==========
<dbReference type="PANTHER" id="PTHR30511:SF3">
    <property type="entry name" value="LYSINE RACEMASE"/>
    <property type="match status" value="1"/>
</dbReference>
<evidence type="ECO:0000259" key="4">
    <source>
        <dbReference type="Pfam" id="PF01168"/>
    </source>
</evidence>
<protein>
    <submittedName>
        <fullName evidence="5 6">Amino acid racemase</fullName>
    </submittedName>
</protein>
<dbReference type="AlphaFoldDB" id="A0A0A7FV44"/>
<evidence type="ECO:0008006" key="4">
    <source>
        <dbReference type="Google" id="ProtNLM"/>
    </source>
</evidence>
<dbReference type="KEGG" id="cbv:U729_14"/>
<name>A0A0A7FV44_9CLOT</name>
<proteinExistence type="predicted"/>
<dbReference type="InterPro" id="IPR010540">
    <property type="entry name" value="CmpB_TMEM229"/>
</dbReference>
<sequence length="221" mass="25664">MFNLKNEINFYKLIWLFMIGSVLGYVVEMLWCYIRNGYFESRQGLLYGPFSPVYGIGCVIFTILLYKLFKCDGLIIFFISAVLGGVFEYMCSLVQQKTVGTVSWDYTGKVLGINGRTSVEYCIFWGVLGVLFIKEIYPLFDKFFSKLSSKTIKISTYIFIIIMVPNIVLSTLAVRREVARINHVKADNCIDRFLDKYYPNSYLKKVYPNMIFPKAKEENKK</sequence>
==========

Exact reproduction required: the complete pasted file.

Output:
<dbReference type="PANTHER" id="PTHR30511:SF3">
    <property type="entry name" value="LYSINE RACEMASE"/>
    <property type="match status" value="1"/>
</dbReference>
<evidence type="ECO:0000259" key="4">
    <source>
        <dbReference type="Pfam" id="PF01168"/>
    </source>
</evidence>
<protein>
    <submittedName>
        <fullName evidence="5 6">Amino acid racemase</fullName>
    </submittedName>
</protein>
<dbReference type="AlphaFoldDB" id="A0A0A7FV44"/>
<evidence type="ECO:0008006" key="4">
    <source>
        <dbReference type="Google" id="ProtNLM"/>
    </source>
</evidence>
<dbReference type="KEGG" id="cbv:U729_14"/>
<name>A0A0A7FV44_9CLOT</name>
<proteinExistence type="predicted"/>
<dbReference type="InterPro" id="IPR010540">
    <property type="entry name" value="CmpB_TMEM229"/>
</dbReference>
<sequence length="221" mass="25664">MFNLKNEINFYKLIWLFMIGSVLGYVVEMLWCYIRNGYFESRQGLLYGPFSPVYGIGCVIFTILLYKLFKCDGLIIFFISAVLGGVFEYMCSLVQQKTVGTVSWDYTGKVLGINGRTSVEYCIFWGVLGVLFIKEIYPLFDKFFSKLSSKTIKISTYIFIIIMVPNIVLSTLAVRREVARINHVKADNCIDRFLDKYYPNSYLKKVYPNMIFPKAKEENKK</sequence>